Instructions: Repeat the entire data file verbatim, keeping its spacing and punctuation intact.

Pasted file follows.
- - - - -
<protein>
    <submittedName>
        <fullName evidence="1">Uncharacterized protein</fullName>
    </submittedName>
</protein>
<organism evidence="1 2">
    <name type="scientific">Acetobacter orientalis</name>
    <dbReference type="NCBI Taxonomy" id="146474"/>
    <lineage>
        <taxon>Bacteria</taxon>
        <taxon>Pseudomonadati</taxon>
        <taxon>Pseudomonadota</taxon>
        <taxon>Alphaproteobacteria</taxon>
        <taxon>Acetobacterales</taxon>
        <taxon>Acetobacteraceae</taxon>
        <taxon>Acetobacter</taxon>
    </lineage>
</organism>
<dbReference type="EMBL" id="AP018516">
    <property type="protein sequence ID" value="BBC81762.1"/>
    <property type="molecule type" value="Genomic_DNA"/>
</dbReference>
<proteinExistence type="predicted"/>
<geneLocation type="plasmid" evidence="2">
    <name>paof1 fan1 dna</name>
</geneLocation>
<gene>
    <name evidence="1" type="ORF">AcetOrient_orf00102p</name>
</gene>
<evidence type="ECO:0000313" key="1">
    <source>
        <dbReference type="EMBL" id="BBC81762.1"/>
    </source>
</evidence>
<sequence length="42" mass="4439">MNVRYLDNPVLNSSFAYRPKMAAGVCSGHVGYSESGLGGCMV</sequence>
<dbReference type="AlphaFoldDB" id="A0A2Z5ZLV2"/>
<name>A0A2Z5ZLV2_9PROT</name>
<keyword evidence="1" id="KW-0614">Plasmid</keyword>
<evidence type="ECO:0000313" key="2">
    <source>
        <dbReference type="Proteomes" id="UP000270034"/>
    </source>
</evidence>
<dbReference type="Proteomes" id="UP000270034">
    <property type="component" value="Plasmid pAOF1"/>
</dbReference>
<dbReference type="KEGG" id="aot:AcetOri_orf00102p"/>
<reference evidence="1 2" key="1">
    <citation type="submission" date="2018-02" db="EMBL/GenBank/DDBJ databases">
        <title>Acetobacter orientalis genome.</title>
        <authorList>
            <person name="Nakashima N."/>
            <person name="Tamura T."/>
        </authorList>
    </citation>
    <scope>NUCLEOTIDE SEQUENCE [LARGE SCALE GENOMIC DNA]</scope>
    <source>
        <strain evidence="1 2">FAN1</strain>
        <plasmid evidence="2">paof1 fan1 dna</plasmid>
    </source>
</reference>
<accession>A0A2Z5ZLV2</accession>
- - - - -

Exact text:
<protein>
    <submittedName>
        <fullName evidence="1">Uncharacterized protein</fullName>
    </submittedName>
</protein>
<organism evidence="1 2">
    <name type="scientific">Acetobacter orientalis</name>
    <dbReference type="NCBI Taxonomy" id="146474"/>
    <lineage>
        <taxon>Bacteria</taxon>
        <taxon>Pseudomonadati</taxon>
        <taxon>Pseudomonadota</taxon>
        <taxon>Alphaproteobacteria</taxon>
        <taxon>Acetobacterales</taxon>
        <taxon>Acetobacteraceae</taxon>
        <taxon>Acetobacter</taxon>
    </lineage>
</organism>
<dbReference type="EMBL" id="AP018516">
    <property type="protein sequence ID" value="BBC81762.1"/>
    <property type="molecule type" value="Genomic_DNA"/>
</dbReference>
<proteinExistence type="predicted"/>
<geneLocation type="plasmid" evidence="2">
    <name>paof1 fan1 dna</name>
</geneLocation>
<gene>
    <name evidence="1" type="ORF">AcetOrient_orf00102p</name>
</gene>
<evidence type="ECO:0000313" key="1">
    <source>
        <dbReference type="EMBL" id="BBC81762.1"/>
    </source>
</evidence>
<sequence length="42" mass="4439">MNVRYLDNPVLNSSFAYRPKMAAGVCSGHVGYSESGLGGCMV</sequence>
<dbReference type="AlphaFoldDB" id="A0A2Z5ZLV2"/>
<name>A0A2Z5ZLV2_9PROT</name>
<keyword evidence="1" id="KW-0614">Plasmid</keyword>
<evidence type="ECO:0000313" key="2">
    <source>
        <dbReference type="Proteomes" id="UP000270034"/>
    </source>
</evidence>
<dbReference type="Proteomes" id="UP000270034">
    <property type="component" value="Plasmid pAOF1"/>
</dbReference>
<dbReference type="KEGG" id="aot:AcetOri_orf00102p"/>
<reference evidence="1 2" key="1">
    <citation type="submission" date="2018-02" db="EMBL/GenBank/DDBJ databases">
        <title>Acetobacter orientalis genome.</title>
        <authorList>
            <person name="Nakashima N."/>
            <person name="Tamura T."/>
        </authorList>
    </citation>
    <scope>NUCLEOTIDE SEQUENCE [LARGE SCALE GENOMIC DNA]</scope>
    <source>
        <strain evidence="1 2">FAN1</strain>
        <plasmid evidence="2">paof1 fan1 dna</plasmid>
    </source>
</reference>
<accession>A0A2Z5ZLV2</accession>